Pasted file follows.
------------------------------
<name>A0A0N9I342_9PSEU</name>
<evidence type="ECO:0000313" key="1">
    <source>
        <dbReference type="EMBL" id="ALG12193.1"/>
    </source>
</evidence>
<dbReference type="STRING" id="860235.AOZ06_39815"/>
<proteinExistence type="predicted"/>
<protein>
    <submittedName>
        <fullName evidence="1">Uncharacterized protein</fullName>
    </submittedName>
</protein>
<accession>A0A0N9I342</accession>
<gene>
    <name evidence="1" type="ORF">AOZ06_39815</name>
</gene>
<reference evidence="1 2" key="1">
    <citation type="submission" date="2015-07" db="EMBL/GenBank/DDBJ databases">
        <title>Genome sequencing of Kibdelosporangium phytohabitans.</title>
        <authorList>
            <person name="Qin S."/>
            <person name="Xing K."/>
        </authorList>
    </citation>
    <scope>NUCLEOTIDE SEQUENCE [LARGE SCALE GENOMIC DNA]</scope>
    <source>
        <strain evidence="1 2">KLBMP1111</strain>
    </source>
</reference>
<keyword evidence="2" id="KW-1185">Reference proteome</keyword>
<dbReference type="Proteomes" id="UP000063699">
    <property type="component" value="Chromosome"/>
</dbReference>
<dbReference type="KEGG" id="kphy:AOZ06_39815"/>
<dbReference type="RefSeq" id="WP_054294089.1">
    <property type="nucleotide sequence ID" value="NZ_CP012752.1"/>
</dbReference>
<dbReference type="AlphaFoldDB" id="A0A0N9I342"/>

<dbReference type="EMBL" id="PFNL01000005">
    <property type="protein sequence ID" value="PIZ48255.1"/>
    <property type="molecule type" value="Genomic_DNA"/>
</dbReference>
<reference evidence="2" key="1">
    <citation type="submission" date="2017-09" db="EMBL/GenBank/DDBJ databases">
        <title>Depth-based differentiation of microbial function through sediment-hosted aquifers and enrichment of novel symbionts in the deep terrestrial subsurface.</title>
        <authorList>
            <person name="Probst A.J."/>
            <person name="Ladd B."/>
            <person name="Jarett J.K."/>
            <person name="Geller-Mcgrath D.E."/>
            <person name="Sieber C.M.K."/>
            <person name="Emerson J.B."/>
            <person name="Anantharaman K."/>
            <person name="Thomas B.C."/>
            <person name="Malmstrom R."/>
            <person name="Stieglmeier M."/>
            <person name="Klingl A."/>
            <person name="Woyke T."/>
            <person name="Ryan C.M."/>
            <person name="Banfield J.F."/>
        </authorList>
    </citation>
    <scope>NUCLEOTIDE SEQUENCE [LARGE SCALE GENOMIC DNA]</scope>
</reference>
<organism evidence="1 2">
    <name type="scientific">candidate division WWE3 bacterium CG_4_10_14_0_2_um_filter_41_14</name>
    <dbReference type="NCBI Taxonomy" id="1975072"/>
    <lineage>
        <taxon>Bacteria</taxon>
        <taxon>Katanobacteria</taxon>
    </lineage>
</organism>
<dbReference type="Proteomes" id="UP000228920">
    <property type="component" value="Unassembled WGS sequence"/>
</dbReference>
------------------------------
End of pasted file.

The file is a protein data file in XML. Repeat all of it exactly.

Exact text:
<name>A0A0N9I342_9PSEU</name>
<evidence type="ECO:0000313" key="1">
    <source>
        <dbReference type="EMBL" id="ALG12193.1"/>
    </source>
</evidence>
<dbReference type="STRING" id="860235.AOZ06_39815"/>
<proteinExistence type="predicted"/>
<protein>
    <submittedName>
        <fullName evidence="1">Uncharacterized protein</fullName>
    </submittedName>
</protein>
<accession>A0A0N9I342</accession>
<gene>
    <name evidence="1" type="ORF">AOZ06_39815</name>
</gene>
<reference evidence="1 2" key="1">
    <citation type="submission" date="2015-07" db="EMBL/GenBank/DDBJ databases">
        <title>Genome sequencing of Kibdelosporangium phytohabitans.</title>
        <authorList>
            <person name="Qin S."/>
            <person name="Xing K."/>
        </authorList>
    </citation>
    <scope>NUCLEOTIDE SEQUENCE [LARGE SCALE GENOMIC DNA]</scope>
    <source>
        <strain evidence="1 2">KLBMP1111</strain>
    </source>
</reference>
<keyword evidence="2" id="KW-1185">Reference proteome</keyword>
<dbReference type="Proteomes" id="UP000063699">
    <property type="component" value="Chromosome"/>
</dbReference>
<dbReference type="KEGG" id="kphy:AOZ06_39815"/>
<dbReference type="RefSeq" id="WP_054294089.1">
    <property type="nucleotide sequence ID" value="NZ_CP012752.1"/>
</dbReference>
<dbReference type="AlphaFoldDB" id="A0A0N9I342"/>

<dbReference type="EMBL" id="PFNL01000005">
    <property type="protein sequence ID" value="PIZ48255.1"/>
    <property type="molecule type" value="Genomic_DNA"/>
</dbReference>
<reference evidence="2" key="1">
    <citation type="submission" date="2017-09" db="EMBL/GenBank/DDBJ databases">
        <title>Depth-based differentiation of microbial function through sediment-hosted aquifers and enrichment of novel symbionts in the deep terrestrial subsurface.</title>
        <authorList>
            <person name="Probst A.J."/>
            <person name="Ladd B."/>
            <person name="Jarett J.K."/>
            <person name="Geller-Mcgrath D.E."/>
            <person name="Sieber C.M.K."/>
            <person name="Emerson J.B."/>
            <person name="Anantharaman K."/>
            <person name="Thomas B.C."/>
            <person name="Malmstrom R."/>
            <person name="Stieglmeier M."/>
            <person name="Klingl A."/>
            <person name="Woyke T."/>
            <person name="Ryan C.M."/>
            <person name="Banfield J.F."/>
        </authorList>
    </citation>
    <scope>NUCLEOTIDE SEQUENCE [LARGE SCALE GENOMIC DNA]</scope>
</reference>
<organism evidence="1 2">
    <name type="scientific">candidate division WWE3 bacterium CG_4_10_14_0_2_um_filter_41_14</name>
    <dbReference type="NCBI Taxonomy" id="1975072"/>
    <lineage>
        <taxon>Bacteria</taxon>
        <taxon>Katanobacteria</taxon>
    </lineage>
</organism>
<dbReference type="Proteomes" id="UP000228920">
    <property type="component" value="Unassembled WGS sequence"/>
</dbReference>